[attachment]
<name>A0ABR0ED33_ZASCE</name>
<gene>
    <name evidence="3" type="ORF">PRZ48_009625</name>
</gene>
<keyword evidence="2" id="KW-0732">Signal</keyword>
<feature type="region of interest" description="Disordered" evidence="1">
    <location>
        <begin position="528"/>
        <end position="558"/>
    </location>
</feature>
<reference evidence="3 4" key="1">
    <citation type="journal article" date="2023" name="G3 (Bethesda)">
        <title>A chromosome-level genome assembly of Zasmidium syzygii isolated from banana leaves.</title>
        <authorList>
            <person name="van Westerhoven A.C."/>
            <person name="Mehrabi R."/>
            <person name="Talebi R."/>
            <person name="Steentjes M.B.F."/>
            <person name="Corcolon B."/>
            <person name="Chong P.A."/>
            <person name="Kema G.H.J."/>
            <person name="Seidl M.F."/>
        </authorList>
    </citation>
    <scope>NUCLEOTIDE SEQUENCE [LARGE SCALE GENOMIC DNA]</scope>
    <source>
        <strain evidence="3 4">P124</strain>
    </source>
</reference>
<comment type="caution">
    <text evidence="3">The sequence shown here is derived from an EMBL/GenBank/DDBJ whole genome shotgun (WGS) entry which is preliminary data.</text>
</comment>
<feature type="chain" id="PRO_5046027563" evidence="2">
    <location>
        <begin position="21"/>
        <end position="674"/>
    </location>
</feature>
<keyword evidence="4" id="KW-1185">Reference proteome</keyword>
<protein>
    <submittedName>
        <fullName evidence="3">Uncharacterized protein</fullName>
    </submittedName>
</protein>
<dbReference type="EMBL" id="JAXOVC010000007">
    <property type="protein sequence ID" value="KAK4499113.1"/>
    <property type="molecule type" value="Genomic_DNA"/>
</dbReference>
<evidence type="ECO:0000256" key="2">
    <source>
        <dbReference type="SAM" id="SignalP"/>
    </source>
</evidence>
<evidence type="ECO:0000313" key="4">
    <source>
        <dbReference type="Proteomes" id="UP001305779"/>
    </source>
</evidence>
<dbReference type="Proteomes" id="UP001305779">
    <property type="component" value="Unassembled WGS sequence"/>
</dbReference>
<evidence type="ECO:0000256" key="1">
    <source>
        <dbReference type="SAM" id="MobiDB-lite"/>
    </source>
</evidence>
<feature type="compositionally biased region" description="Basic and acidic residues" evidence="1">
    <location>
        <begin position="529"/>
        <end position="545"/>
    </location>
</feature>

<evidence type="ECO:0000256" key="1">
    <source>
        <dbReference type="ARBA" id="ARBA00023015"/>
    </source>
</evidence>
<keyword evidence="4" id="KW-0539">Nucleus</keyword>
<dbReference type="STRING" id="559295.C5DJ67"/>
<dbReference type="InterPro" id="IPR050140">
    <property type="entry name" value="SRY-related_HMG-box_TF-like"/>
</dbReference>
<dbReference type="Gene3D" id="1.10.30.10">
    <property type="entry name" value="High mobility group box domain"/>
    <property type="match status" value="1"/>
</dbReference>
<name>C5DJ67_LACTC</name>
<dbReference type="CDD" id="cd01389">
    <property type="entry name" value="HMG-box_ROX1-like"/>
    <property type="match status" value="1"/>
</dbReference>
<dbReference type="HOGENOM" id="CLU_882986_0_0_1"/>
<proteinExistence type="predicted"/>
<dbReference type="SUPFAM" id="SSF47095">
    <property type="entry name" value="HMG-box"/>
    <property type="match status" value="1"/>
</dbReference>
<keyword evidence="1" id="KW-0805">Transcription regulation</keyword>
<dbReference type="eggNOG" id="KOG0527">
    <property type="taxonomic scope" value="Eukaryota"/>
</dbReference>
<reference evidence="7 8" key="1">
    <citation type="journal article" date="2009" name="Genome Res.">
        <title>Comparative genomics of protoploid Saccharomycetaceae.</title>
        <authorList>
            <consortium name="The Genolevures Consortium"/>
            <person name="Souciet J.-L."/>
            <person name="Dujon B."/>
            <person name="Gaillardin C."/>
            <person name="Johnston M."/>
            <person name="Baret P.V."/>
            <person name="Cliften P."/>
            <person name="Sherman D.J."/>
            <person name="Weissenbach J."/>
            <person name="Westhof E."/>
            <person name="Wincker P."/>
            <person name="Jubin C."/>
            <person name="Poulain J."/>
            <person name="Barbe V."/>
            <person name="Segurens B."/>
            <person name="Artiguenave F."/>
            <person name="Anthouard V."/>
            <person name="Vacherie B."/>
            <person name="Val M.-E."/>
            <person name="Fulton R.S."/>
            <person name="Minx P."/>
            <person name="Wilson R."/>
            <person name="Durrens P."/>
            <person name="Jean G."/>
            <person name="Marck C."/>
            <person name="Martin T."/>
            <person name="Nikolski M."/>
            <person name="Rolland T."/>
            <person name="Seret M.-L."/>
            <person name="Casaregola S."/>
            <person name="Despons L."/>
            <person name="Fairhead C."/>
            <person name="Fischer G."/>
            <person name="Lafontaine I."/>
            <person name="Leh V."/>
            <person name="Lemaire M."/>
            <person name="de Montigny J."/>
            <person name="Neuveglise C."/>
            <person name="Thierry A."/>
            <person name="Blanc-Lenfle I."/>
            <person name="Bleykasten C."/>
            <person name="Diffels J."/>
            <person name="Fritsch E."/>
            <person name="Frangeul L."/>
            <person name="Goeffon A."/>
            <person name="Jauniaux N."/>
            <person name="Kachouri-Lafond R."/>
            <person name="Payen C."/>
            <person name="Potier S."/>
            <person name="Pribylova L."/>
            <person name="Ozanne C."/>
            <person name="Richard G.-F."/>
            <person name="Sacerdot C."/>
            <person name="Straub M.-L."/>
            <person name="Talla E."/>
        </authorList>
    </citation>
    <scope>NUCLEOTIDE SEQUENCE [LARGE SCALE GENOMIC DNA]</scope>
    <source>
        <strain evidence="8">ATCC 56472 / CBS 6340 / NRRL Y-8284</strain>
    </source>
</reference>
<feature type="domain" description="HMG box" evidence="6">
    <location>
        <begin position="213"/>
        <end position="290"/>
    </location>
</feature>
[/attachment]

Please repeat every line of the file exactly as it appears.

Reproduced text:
<name>A0ABR0ED33_ZASCE</name>
<gene>
    <name evidence="3" type="ORF">PRZ48_009625</name>
</gene>
<keyword evidence="2" id="KW-0732">Signal</keyword>
<feature type="region of interest" description="Disordered" evidence="1">
    <location>
        <begin position="528"/>
        <end position="558"/>
    </location>
</feature>
<reference evidence="3 4" key="1">
    <citation type="journal article" date="2023" name="G3 (Bethesda)">
        <title>A chromosome-level genome assembly of Zasmidium syzygii isolated from banana leaves.</title>
        <authorList>
            <person name="van Westerhoven A.C."/>
            <person name="Mehrabi R."/>
            <person name="Talebi R."/>
            <person name="Steentjes M.B.F."/>
            <person name="Corcolon B."/>
            <person name="Chong P.A."/>
            <person name="Kema G.H.J."/>
            <person name="Seidl M.F."/>
        </authorList>
    </citation>
    <scope>NUCLEOTIDE SEQUENCE [LARGE SCALE GENOMIC DNA]</scope>
    <source>
        <strain evidence="3 4">P124</strain>
    </source>
</reference>
<comment type="caution">
    <text evidence="3">The sequence shown here is derived from an EMBL/GenBank/DDBJ whole genome shotgun (WGS) entry which is preliminary data.</text>
</comment>
<feature type="chain" id="PRO_5046027563" evidence="2">
    <location>
        <begin position="21"/>
        <end position="674"/>
    </location>
</feature>
<keyword evidence="4" id="KW-1185">Reference proteome</keyword>
<protein>
    <submittedName>
        <fullName evidence="3">Uncharacterized protein</fullName>
    </submittedName>
</protein>
<dbReference type="EMBL" id="JAXOVC010000007">
    <property type="protein sequence ID" value="KAK4499113.1"/>
    <property type="molecule type" value="Genomic_DNA"/>
</dbReference>
<evidence type="ECO:0000256" key="2">
    <source>
        <dbReference type="SAM" id="SignalP"/>
    </source>
</evidence>
<evidence type="ECO:0000313" key="4">
    <source>
        <dbReference type="Proteomes" id="UP001305779"/>
    </source>
</evidence>
<dbReference type="Proteomes" id="UP001305779">
    <property type="component" value="Unassembled WGS sequence"/>
</dbReference>
<evidence type="ECO:0000256" key="1">
    <source>
        <dbReference type="SAM" id="MobiDB-lite"/>
    </source>
</evidence>
<feature type="compositionally biased region" description="Basic and acidic residues" evidence="1">
    <location>
        <begin position="529"/>
        <end position="545"/>
    </location>
</feature>

<evidence type="ECO:0000256" key="1">
    <source>
        <dbReference type="ARBA" id="ARBA00023015"/>
    </source>
</evidence>
<keyword evidence="4" id="KW-0539">Nucleus</keyword>
<dbReference type="STRING" id="559295.C5DJ67"/>
<dbReference type="InterPro" id="IPR050140">
    <property type="entry name" value="SRY-related_HMG-box_TF-like"/>
</dbReference>
<dbReference type="Gene3D" id="1.10.30.10">
    <property type="entry name" value="High mobility group box domain"/>
    <property type="match status" value="1"/>
</dbReference>
<name>C5DJ67_LACTC</name>
<dbReference type="CDD" id="cd01389">
    <property type="entry name" value="HMG-box_ROX1-like"/>
    <property type="match status" value="1"/>
</dbReference>
<dbReference type="HOGENOM" id="CLU_882986_0_0_1"/>
<proteinExistence type="predicted"/>
<dbReference type="SUPFAM" id="SSF47095">
    <property type="entry name" value="HMG-box"/>
    <property type="match status" value="1"/>
</dbReference>
<keyword evidence="1" id="KW-0805">Transcription regulation</keyword>
<dbReference type="eggNOG" id="KOG0527">
    <property type="taxonomic scope" value="Eukaryota"/>
</dbReference>
<reference evidence="7 8" key="1">
    <citation type="journal article" date="2009" name="Genome Res.">
        <title>Comparative genomics of protoploid Saccharomycetaceae.</title>
        <authorList>
            <consortium name="The Genolevures Consortium"/>
            <person name="Souciet J.-L."/>
            <person name="Dujon B."/>
            <person name="Gaillardin C."/>
            <person name="Johnston M."/>
            <person name="Baret P.V."/>
            <person name="Cliften P."/>
            <person name="Sherman D.J."/>
            <person name="Weissenbach J."/>
            <person name="Westhof E."/>
            <person name="Wincker P."/>
            <person name="Jubin C."/>
            <person name="Poulain J."/>
            <person name="Barbe V."/>
            <person name="Segurens B."/>
            <person name="Artiguenave F."/>
            <person name="Anthouard V."/>
            <person name="Vacherie B."/>
            <person name="Val M.-E."/>
            <person name="Fulton R.S."/>
            <person name="Minx P."/>
            <person name="Wilson R."/>
            <person name="Durrens P."/>
            <person name="Jean G."/>
            <person name="Marck C."/>
            <person name="Martin T."/>
            <person name="Nikolski M."/>
            <person name="Rolland T."/>
            <person name="Seret M.-L."/>
            <person name="Casaregola S."/>
            <person name="Despons L."/>
            <person name="Fairhead C."/>
            <person name="Fischer G."/>
            <person name="Lafontaine I."/>
            <person name="Leh V."/>
            <person name="Lemaire M."/>
            <person name="de Montigny J."/>
            <person name="Neuveglise C."/>
            <person name="Thierry A."/>
            <person name="Blanc-Lenfle I."/>
            <person name="Bleykasten C."/>
            <person name="Diffels J."/>
            <person name="Fritsch E."/>
            <person name="Frangeul L."/>
            <person name="Goeffon A."/>
            <person name="Jauniaux N."/>
            <person name="Kachouri-Lafond R."/>
            <person name="Payen C."/>
            <person name="Potier S."/>
            <person name="Pribylova L."/>
            <person name="Ozanne C."/>
            <person name="Richard G.-F."/>
            <person name="Sacerdot C."/>
            <person name="Straub M.-L."/>
            <person name="Talla E."/>
        </authorList>
    </citation>
    <scope>NUCLEOTIDE SEQUENCE [LARGE SCALE GENOMIC DNA]</scope>
    <source>
        <strain evidence="8">ATCC 56472 / CBS 6340 / NRRL Y-8284</strain>
    </source>
</reference>
<feature type="domain" description="HMG box" evidence="6">
    <location>
        <begin position="213"/>
        <end position="290"/>
    </location>
</feature>